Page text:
January 2015

Debunking one myth about U.S. teachers

Back in 2010, McKinsey & Company issued a report that made a powerful argument: the world’s top performing school systems draw teachers from the best and brightest in their societies, but in the United States, almost half of new teachers come from the bottom third, as measured by SAT scores.  It’s been cited by a New York […]

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Three lessons from data on the best ways to give feedback to students

Proponents of computerized instruction often point out that software can give instant feedback to students. And that helps students learn more. That’s why a personal tutor can be so powerful. He or she can immediately react when there’s a misunderstanding and provide an explanation or a hint. But the truth is, educators don’t really understand […]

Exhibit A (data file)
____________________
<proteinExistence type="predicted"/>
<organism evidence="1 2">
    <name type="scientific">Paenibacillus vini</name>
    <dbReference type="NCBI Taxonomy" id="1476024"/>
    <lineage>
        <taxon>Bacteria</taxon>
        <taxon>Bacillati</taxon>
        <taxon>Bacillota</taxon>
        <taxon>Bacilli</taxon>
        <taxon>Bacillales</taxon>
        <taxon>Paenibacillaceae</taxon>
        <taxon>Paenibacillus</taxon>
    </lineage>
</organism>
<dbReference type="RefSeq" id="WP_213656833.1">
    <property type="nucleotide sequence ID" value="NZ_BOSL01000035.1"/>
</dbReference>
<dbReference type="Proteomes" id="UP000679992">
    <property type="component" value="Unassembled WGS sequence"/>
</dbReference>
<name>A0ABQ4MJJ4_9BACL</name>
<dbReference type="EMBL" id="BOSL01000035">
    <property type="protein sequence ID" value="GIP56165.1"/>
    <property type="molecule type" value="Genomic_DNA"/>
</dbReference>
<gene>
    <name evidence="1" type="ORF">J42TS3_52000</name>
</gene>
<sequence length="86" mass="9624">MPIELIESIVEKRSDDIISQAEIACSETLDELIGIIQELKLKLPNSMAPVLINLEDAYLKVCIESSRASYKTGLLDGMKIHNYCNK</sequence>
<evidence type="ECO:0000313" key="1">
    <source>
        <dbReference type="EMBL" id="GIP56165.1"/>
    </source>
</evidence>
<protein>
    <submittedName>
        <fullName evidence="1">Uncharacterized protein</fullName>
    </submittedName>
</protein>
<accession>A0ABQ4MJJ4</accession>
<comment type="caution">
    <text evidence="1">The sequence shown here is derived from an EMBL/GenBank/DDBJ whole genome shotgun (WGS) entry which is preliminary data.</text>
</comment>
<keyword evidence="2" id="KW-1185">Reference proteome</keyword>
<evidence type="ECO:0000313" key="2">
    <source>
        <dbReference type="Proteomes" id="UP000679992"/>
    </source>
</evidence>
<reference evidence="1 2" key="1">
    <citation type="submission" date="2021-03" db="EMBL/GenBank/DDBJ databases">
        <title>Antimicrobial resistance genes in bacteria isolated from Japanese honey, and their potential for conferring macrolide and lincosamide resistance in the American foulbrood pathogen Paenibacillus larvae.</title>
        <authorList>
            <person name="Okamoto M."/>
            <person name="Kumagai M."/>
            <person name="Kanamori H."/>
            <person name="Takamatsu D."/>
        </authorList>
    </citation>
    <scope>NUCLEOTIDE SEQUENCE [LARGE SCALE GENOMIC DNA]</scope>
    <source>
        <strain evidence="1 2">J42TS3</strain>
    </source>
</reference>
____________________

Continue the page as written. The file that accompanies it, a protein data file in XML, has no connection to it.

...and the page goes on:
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The push for standards is seeping into arts education

Advocates for arts education are in the midst of a counter offensive. Arguing that post-recession budget cuts and Bush-era testing policies have prompted schools to cut art (in order to spend more time prepping kids for math and reading tests), they’ve come up with an idea: convince states to adopt new art standards –à la Common […]

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Homework matters depending upon which country you live in.

For years, researchers have been trying to figure out just how important homework is to student achievement. Back in 2009, the Organization for Economic Cooperation and Development (OECD) looked at homework hours around the world and found that there wasn’t much of a connection between how much homework students of a particular country do and how well […]

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